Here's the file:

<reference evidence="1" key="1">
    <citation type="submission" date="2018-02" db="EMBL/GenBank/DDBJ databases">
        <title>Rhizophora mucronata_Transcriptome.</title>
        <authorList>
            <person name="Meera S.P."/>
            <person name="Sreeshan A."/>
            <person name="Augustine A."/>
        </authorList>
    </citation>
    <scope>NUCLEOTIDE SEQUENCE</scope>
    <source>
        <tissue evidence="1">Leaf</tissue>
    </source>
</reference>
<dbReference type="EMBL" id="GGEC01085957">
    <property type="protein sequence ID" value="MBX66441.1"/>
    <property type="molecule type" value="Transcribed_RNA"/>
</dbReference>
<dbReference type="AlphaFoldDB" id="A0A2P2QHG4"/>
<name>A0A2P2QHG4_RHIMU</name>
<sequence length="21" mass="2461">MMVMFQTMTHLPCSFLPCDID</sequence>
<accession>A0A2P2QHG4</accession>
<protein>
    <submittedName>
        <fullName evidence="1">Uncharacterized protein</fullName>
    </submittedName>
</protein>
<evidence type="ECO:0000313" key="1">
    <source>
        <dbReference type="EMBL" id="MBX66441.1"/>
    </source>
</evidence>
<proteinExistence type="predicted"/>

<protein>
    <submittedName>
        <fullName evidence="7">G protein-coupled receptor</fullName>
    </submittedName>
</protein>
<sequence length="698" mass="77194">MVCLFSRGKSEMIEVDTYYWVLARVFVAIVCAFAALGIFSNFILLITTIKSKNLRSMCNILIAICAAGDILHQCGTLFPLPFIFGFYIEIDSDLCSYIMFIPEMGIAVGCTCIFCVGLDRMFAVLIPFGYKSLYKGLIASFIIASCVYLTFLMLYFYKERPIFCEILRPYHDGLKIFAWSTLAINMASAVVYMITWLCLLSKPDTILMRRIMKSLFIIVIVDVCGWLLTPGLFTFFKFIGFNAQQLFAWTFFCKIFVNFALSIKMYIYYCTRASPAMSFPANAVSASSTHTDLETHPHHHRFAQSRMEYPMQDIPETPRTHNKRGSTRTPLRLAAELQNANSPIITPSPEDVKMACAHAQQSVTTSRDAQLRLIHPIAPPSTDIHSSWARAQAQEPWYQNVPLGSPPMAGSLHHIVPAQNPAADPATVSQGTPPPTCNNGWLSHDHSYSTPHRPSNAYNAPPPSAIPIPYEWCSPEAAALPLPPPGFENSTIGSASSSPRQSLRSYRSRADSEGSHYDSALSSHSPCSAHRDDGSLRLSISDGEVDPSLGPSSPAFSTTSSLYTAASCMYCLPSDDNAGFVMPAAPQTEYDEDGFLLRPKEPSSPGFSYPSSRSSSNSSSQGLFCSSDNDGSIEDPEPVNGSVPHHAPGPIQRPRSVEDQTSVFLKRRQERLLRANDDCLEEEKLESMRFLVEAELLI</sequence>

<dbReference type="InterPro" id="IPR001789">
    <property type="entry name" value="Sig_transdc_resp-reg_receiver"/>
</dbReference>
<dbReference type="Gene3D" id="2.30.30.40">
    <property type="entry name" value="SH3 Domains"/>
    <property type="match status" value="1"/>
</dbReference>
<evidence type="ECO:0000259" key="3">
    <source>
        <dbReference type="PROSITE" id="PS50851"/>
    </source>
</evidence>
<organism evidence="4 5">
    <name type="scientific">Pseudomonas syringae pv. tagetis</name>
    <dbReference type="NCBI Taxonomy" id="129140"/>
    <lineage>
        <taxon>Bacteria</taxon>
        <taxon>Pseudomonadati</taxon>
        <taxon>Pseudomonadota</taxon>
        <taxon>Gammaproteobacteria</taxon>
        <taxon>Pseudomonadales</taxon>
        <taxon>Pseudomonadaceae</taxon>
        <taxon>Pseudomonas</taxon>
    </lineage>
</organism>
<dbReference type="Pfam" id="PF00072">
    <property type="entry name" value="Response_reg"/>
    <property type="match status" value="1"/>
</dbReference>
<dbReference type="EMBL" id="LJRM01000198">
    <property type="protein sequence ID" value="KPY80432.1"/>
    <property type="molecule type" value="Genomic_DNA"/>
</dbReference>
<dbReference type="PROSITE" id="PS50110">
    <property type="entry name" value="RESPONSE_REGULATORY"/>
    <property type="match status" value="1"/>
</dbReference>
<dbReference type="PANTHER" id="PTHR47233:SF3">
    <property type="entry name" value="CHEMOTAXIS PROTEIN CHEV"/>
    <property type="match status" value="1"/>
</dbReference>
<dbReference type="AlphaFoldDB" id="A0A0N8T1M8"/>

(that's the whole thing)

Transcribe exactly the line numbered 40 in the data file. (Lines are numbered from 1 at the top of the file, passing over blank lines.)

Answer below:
<dbReference type="InterPro" id="IPR001789">